My time in Peru is coming to an end as I leave for Ecuador tomorrow. My time here has been filled with highs and lows; from the elation of trekking up to Machu Picchu to the lows of witnessing the misery of so many street dogs.
Maccu Picchu is one of the Seven Wonders of the World and the ‘Lost City of the Incas.’ It was abandoned in the 15th century and not discovered again until 1911. The architecture is an absolute masterpiece. How the Incas managed to build a beautiful city out of blocks of rock 2400m up a mountain is unfathomable. They were way ahead of their time.
Interestingly Peru has daily earthquakes as it is situated on a fault line in the earth’s crust. For the past 500 years numerous catastrophic earthquakes have destroyed newer buildings but those built by the Incas never budge.
Whilst I have tried to dress like a student here it would be hard to say I have ‘blended’ into the crowd. Peruvian people are extremely short and dark, and foreigners are pretty sparse at present. Even with a double face mask and a hoody I have had some very strange looks.
Last week my driver, Billy, got pulled over by a motorcycle cop who had spotted me in the back of his car. Billy had to show his documents and I had to show my passport. After much arm waving and rapid Spanish talking we were sent on our way, much to my relief. I really didn’t want to be sentenced to 5 years in a Peruvian jail just for being blonde.
This week a new volunteer started at the dog shelter, a lovely guy from the U.S. called Will. However his first day didn’t quite go to plan. As he was trying to tie two bits of wire together to secure one of the enclosures a dog escaped and bolted into the next enclosure. All hell broke loose as this poor dog was set upon by 8 others. It was a horrific scene. Will waded straight in to break up the fight and got badly bitten, whilst I was dashing off to get a bucket of water to throw over the marauding pack.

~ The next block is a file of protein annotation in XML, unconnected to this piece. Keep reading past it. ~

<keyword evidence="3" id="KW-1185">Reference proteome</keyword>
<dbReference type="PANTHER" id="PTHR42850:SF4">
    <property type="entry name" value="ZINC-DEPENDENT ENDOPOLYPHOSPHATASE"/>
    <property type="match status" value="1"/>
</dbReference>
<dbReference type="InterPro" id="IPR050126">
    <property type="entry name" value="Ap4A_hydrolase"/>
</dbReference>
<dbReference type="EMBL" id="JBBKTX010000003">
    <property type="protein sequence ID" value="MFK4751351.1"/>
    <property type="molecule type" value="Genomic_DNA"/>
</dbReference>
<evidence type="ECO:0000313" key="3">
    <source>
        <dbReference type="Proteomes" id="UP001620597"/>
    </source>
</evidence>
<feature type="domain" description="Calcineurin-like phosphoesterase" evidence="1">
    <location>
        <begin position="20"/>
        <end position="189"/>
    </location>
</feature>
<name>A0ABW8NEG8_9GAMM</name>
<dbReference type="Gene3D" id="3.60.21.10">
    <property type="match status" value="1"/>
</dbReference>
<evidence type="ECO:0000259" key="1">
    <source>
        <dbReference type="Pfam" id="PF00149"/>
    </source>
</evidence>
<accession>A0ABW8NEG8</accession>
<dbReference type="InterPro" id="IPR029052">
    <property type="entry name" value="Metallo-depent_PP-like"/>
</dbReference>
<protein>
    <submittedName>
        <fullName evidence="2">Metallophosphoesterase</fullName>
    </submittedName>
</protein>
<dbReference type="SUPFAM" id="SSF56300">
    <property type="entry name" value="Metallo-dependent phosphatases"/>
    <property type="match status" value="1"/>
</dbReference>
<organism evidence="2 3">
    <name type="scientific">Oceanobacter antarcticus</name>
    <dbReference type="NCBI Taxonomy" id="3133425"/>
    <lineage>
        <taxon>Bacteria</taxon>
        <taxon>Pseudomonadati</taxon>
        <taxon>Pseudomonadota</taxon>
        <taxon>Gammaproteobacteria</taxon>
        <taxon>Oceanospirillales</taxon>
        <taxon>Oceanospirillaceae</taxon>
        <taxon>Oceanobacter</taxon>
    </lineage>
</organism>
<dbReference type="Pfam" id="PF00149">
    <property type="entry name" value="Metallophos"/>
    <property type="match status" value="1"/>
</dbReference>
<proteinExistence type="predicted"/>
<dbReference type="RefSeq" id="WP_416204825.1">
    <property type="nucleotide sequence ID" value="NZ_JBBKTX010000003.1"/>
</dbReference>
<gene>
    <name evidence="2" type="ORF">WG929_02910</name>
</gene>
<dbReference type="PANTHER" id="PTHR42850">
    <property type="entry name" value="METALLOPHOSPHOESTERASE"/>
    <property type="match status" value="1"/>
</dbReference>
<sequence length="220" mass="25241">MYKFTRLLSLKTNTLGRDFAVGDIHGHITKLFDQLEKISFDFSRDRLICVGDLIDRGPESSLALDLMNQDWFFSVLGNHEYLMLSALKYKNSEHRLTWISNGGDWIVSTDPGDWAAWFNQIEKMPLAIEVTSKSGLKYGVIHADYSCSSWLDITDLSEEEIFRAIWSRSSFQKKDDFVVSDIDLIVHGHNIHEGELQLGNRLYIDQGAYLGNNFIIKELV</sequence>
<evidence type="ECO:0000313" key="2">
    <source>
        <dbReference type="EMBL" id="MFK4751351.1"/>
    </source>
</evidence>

When things finally calmed down, Will emerged with blood pouring down his hand. The next minute I was doing a Florence Nightingale with some hand sanitizer, a tissue and a hair band. I casually said to the traumatized Will, ‘You have had your Rabies vaccination haven’t you?’ To which he replied ‘Oh no, it was too expensive in the U.S.’
I can’t actually repeat the first words that came into my head, but I had him in a taxi ‘pronto’ and we headed to the Medical Clinic which alleviated him of several hundred US dollars. I am pleased to report that Will is still with us, but sadly the dog which was attacked has taken refuge in a kennel and currently tries to attack any dog or human in the vicinity.
The following morning we headed to a local market to buy food for the dogs. Every day Maria, who runs the shelter, cooks a massive vat of soup for the dogs over an open fire. The soup contains assorted parts of a cow’s anatomy and vegetables and rice. The dogs love this tasty broth and it does make me feel very guilty that my pampered middle class pooches live off Pets At Home convenience food.
The local market certainly was an eye opener. Chickens and Guinea pigs were alive one minute and being roasted on sticks the next. Guinea pig is the national dish of Peru and pops up everywhere, even on top of pizzas. Every time I am asked whether I like Guinea pig I reply, ‘Si com una mascota!’ – ‘ Yes, as a pet!’
Apart from the use of small furry creatures, Peruvian food is a delicious fusion of Mexican and Asian dishes. However Peruvian water must be avoided at all costs. One inadvertent lump of ice could result in a 2 day residency in the bathroom and no need for colonic irrigation ever again.
See you in Ecuador…